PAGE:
Iraklion (Heraclio) is a proper working city where tourism is important but Greek life and business is the main order of the day. Fashion wear, technology shops and private and public offices can all be found in Heraklion, in addition to a good selection of chic bars and tempting restaurants. Wonderful markets!
The Heraklion Archaeological Museum is one the great museums of Greece and the best in the world regarding the Minoan art as it contains the most notable and complete collection of artifacts of the Minoan civilization of Crete. The museum began in 1883 as a simple collection of antiquities. A dedicated building was constructed from 1904 to 1912 at the instigation of two Cretan archaeologists, Iosif Hatzidakis and Stefanos Xanthoudidis. From 1937, work began on the present earthquake-proof building, designed by the renowned Greek architect Patroklos Karantinos. The museum was damaged during World War II, but the collection survived intact and was again accessible to the public from 1952. A new wing was added in 1964.
Besides the Minoan collection, other periods of Cretan history are covered, from the Neolithic to the Greco-Roman period. The Archaeological Museum at Heraklion is dedicated to Minoan art and artefacts, with a smaller section for post-Minoan art and artefacts. (The Museum is currently being renovated but a temporary exhibition is open in the main building.)
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The Archaeological museum is currently closed for refurbishment but there is a temporary exhibition just around the corner (Admission €4 ) with about 400 exhibits in it including all the main ones that were found in the Ancient Minoan and Roman sites on Crete.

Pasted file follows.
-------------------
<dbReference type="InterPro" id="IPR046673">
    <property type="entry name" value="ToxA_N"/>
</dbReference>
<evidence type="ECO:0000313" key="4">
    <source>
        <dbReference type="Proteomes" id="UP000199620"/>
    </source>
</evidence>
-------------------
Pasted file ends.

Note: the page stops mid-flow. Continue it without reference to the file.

You are allowed to take photos but they are very strict on the no flash rule.
The Venetians began construction of the city walls in 1462 and they took more than a century to complete. The walls are about 4km in length and of a triangular shape with seven bastions.
The walls proved their worth when the city was besieged for 21 years, one of the longest sieges in history. The final surrender came in 1669 but only after over 100,000 Turks and 30,000 Venetians had been killed.
it is hard to get the imense scale of these walls into scale by just a photograph, they are massive and very impressive. the videos show them much better.
View from the City Walls
View from the City Walls 2
The Jesus Gate
The monastery and Church of Saint Peter (Ayios Petros) in Iraklion was built by Dominican Monks in the early 13th century, it was converted into the mosque of Sultan Ibrahim under the Turks. It contains the only remaining 15th Century frescoes in Heraklion but it is currently closed for restoration and what looks to me more like rebuilding.
The history museum takes up were the Archaeology museum ended.
Starting from The early Christian era with much emphasis on the Venetian occupation and the Cretan war (1645-1669) which is illustrated by plans, maps and a highly detailed model of Candia (Heraklion as it was then named). There are rooms with pottery and other ceramics dating back 15 centuries and also the Altar and other finds from Gortys.
The struggle for Greek independence is illustrated by portraits, flags and weapons of revolutionaries. There is a reconstruction of the studies of Crete’s famous writer Nikos Kazantzákis (as well as extracts from his Diary and letters) and Emmanuel Tsouderós who was Greek prime minister at the time of the battle of Crete.
There is a large display about the German, Italian and Bulgarian occupation during the war and also a memorial to Cretan people that were shot by the Germans during the war and buried in mass graves.
Finishing off the exhibition is a large collection of Folk art and handicrafts including a mock up of an old Cretan house.